By: Todd Shields

Labor Leaders Recommend Approval Of New Contract

WASHINGTON – Negotiators reached a tentative settlement in
Seattle’s 45-day newspaper strike early Thursday, following more
than 13 hours of top-level talks in Washington.

The proposed contract offers pay increases that roughly match
what the Times offered as the strike began, said Linda
Foley, president of The Newspaper Guild. She said the six-year
pact offers increased medical benefits and back-to-work
provisions that may prevent layoffs.

Replacement workers are to be dismissed within eight weeks, after
which labor will call off a boycott of the newspapers that
wrought substantial circulation declines, Foley said.

Meanwhile, the newspaper is to offer early retirements and
buyouts that may be attractive to a number of workers, Foley
said. Strikers who want to return must be offered jobs, in order
of seniority, and within six months. Any layoffs will be
conducted on a seniority basis – a contentious point in
negotiations as managers originally proposed to retain
replacement workers and those who crossed picket lines.

Labor leaders agreed to recommend approval of the contract, said
U.S. Sen. Patty Murray (D-Wash.), who brokered the talks. Voting
is expected as early as this weekend.

Both sides told Seattle media there had been important movement
on the key sticking point – how many striking workers could
return to work, and when, in the face of layoffs said to be
needed because of strike-caused financial losses for the
newspaper. The agreement would end the newspaper industry’s first
major strike in five years and Seattle’s first newspaper strike
in nearly 50 years.

The deal would return to work about 700 advertising, circulation,
newsroom, and composing room workers at the Times who
walked off their jobs Nov. 21 along with about 100 newsroom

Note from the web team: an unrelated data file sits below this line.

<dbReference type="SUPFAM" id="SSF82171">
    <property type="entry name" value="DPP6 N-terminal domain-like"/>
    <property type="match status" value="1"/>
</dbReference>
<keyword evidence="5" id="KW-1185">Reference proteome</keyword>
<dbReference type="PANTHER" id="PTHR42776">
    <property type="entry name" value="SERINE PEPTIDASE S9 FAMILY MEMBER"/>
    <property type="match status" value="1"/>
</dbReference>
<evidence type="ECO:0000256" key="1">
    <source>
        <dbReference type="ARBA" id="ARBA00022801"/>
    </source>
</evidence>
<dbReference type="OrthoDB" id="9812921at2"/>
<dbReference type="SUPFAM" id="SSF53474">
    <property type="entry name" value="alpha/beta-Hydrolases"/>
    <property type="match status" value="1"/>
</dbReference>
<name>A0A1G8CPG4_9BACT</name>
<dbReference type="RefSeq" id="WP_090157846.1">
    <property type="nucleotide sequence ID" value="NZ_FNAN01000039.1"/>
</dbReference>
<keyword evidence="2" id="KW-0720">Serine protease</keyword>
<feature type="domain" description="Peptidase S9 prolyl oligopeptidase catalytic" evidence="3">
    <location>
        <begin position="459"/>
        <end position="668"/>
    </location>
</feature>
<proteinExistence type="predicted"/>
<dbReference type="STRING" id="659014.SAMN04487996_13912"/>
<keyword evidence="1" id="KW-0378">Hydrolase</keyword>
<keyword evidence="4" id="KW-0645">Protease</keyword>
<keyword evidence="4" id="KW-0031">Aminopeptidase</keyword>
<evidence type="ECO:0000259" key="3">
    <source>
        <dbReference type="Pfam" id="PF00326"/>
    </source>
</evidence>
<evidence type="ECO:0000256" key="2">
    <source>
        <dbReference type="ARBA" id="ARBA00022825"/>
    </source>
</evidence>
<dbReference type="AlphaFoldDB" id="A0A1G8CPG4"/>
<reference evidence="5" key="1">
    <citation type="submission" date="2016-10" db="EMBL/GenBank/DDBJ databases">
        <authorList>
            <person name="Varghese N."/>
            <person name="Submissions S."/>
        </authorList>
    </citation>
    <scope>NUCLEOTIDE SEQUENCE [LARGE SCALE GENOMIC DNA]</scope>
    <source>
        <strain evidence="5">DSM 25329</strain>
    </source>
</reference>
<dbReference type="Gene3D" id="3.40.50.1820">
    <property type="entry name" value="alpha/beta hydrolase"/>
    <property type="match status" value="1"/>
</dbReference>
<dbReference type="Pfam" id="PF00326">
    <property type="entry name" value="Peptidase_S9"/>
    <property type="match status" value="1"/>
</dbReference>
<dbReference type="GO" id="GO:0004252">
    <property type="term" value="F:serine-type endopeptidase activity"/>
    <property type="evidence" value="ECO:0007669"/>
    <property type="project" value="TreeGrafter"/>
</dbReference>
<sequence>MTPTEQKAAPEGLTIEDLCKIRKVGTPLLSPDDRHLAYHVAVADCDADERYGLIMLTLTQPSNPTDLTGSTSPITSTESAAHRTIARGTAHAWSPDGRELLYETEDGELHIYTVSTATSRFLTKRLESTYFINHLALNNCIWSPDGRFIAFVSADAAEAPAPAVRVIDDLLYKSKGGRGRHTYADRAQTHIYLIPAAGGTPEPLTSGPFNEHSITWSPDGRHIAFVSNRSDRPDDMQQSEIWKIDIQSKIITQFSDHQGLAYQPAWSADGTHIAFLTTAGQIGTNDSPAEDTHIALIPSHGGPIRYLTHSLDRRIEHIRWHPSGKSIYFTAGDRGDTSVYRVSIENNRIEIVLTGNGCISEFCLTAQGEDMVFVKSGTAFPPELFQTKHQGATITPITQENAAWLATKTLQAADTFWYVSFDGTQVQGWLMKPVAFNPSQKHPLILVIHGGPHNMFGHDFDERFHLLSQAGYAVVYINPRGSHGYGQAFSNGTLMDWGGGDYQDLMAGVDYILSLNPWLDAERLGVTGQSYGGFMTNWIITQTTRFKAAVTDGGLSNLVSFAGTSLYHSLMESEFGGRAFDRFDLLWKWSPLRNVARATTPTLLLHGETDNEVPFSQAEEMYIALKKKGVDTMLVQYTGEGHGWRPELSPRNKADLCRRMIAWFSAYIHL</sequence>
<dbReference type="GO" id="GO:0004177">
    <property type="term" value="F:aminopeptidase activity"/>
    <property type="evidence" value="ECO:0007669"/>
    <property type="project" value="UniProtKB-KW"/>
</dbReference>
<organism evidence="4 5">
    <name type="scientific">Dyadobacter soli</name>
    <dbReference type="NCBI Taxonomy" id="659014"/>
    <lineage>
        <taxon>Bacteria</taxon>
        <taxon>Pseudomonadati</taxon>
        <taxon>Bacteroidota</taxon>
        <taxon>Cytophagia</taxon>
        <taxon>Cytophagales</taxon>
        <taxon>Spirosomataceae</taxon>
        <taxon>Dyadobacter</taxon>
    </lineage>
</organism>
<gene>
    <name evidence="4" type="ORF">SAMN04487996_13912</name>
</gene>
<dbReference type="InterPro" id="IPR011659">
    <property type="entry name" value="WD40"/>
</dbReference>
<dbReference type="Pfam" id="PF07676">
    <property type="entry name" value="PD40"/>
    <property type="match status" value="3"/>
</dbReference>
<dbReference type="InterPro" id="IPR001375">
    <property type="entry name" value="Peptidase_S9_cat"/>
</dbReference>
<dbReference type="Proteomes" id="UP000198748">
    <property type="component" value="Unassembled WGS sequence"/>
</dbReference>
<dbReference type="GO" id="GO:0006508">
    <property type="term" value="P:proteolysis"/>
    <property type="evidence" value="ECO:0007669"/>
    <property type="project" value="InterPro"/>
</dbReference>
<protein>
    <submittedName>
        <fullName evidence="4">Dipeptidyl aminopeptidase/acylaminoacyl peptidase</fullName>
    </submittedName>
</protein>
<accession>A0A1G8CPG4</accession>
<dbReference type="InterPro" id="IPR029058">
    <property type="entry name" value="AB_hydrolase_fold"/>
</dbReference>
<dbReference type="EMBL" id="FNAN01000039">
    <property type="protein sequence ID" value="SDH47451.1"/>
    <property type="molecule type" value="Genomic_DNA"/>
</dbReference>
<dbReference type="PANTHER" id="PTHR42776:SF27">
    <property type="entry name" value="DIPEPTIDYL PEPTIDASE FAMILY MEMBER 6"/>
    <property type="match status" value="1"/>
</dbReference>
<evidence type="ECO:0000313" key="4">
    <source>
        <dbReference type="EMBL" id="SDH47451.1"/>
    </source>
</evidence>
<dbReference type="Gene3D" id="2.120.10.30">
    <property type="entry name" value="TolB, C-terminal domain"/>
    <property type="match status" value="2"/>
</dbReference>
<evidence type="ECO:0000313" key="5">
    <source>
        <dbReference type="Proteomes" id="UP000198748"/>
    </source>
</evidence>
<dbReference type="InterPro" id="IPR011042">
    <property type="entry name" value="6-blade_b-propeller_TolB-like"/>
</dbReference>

workers at the jointly produced Seattle Post-
Intelligencer. The P-I workers returned to work
Tuesday after approving their separate contract.

Union leaders told the Seattle Union Record, a newspaper
published by striking journalists, that a Times
negotiating team led by publisher Frank Blethen had modified its
positions during the talks in Murray’s Capitol Hill offices.

“The company made quite a bit of movement today that brought
about an agreement,” said Pacific Northwest Newspaper Guild chief
negotiator Bruce Meachum, according to the Union Record.

Meachum took part in talks that included Morton Bahr, president
of the Communication Workers of America, the Guild’s parent
union, and Guild president Foley. Times President H. Mason
Sizemore joined the talks, which for the first time included
Blethen, a member of the family that holds a majority stake of
the Times.

C. Richard Barnes, the top federal mediator, assisted discussions
that began around 2 p.m. EST in Murray’s conference room. As the
talks concluded Murray called upon an end to a boycott of the
papers and an effort to “rebuild readership.”

The Times is 50.1% owned by the Blethen family, while
Knight Ridder Inc. of San Jose holds a 49.5% stake. Hearst Corp.
owns the Post-Intelligencer, which is in a joint operating
agreement with the Times.

The last strike at the 255,867-circulation Times came in
1953. The 175,974-circulation Post-Intelligencer last had
a strike in 1936.

Todd Shields (tshields@editorandpublisher.com) is the Washington editor for E&P.

Copyright 2001, Editor & Publisher.

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